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Medicine Power Science Technology

World's Tiniest Radiometer To Power Medical Scanner 37

BuzzSkyline writes "University of Texas physicists have built the world's smallest radiometer. The minuscule radiometer is only 2 millimeters across and operates on the same principles as the common light-driven toy, which consists of spinning black and white vanes in a partially evacuated bulb. The researchers attached a mirror to their tiny radiometer and used it to rapidly scan a laser beam. Their hope is that they will be able to incorporate the radiometer into catheters to drive scanners that produce medical images of the interiors of blood vessels and organs. The devices would replace micromotors in conventional catheter-based scanners, eliminating the need to run potentially risky electrical currents into the body."
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World's Tiniest Radiometer To Power Medical Scanner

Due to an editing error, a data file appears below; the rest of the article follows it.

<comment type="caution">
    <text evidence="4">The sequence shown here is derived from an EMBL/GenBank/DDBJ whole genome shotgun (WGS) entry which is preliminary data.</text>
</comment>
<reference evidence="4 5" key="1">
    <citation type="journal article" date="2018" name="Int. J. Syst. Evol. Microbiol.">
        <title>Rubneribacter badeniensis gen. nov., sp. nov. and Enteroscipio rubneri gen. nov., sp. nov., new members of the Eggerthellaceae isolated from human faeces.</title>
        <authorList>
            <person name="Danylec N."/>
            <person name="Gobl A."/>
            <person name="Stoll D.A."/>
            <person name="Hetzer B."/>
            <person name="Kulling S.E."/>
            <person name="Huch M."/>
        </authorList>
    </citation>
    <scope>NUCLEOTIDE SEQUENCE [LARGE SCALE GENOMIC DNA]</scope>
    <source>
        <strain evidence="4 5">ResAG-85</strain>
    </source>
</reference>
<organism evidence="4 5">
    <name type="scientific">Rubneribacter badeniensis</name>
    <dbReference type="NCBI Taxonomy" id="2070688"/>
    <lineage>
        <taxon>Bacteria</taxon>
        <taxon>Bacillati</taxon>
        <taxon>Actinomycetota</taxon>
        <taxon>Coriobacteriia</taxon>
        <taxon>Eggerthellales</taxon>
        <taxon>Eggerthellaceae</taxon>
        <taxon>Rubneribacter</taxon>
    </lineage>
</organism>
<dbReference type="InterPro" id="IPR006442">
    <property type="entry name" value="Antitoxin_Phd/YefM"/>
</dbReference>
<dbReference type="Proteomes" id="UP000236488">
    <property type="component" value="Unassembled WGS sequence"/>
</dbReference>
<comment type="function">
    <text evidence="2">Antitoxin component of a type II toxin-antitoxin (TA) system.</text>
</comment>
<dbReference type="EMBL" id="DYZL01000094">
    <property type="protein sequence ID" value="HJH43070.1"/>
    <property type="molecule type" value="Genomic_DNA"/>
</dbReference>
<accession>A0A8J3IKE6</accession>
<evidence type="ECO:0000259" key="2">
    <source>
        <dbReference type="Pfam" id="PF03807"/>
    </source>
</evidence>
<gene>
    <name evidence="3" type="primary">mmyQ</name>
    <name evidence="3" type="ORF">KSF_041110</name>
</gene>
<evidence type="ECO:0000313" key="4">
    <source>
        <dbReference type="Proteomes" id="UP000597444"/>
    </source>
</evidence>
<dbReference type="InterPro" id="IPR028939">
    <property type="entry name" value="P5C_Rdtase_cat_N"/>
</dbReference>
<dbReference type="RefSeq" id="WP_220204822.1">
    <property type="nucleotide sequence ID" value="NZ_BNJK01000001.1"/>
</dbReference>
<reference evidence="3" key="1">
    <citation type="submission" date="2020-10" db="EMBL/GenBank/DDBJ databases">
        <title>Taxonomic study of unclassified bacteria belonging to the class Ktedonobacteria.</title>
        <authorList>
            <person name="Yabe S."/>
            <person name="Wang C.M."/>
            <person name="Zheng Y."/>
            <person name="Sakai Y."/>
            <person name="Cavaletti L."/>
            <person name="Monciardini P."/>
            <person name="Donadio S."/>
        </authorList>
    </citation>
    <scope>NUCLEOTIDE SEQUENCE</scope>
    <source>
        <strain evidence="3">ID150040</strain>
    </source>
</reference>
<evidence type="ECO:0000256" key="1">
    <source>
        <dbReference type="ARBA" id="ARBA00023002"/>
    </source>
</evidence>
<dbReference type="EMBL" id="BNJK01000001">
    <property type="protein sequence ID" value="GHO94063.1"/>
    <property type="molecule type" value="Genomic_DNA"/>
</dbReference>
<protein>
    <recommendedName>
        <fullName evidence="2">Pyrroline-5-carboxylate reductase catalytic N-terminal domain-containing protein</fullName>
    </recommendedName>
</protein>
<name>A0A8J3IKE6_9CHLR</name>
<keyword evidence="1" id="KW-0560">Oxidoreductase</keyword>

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  • But... (Score:3, Interesting)

    by EdIII ( 1114411 ) on Saturday July 03, 2010 @09:54PM (#32789488)

    eliminating the need to run potentially risky electrical currents into the body.

    But.. But.. The fine folks at Taser International Inc say there is no risk!

    I'm confused.

  • by kurokame ( 1764228 ) on Sunday July 04, 2010 @01:53AM (#32790310)

    At first this "Because there's obviously no sunlight in the body, this light-mill pulls its power from a laser run up through the center of the catheter." seemed rather silly. When you already have a cable why not use that to get all the power you want? But later on the articles mentions that blood vessels really don't like anything above one volt.

    Also, the optical approach means that the concept can be adapted for use while the patient is inside an MRI. Wire-free is often handy when you're building neat toys for medical use.

    I'm sad though, everyone seems to have missed the best line. This new device is a power source, right?

    ... he hopes the micromotor will eventually find uses in cancer imaging.

    "It has yet to realize its full potential," said Condit.

    Get it? Get it? Oh, c'mon, the pun wasn't THAT bad...

Testing can show the presense of bugs, but not their absence. -- Dijkstra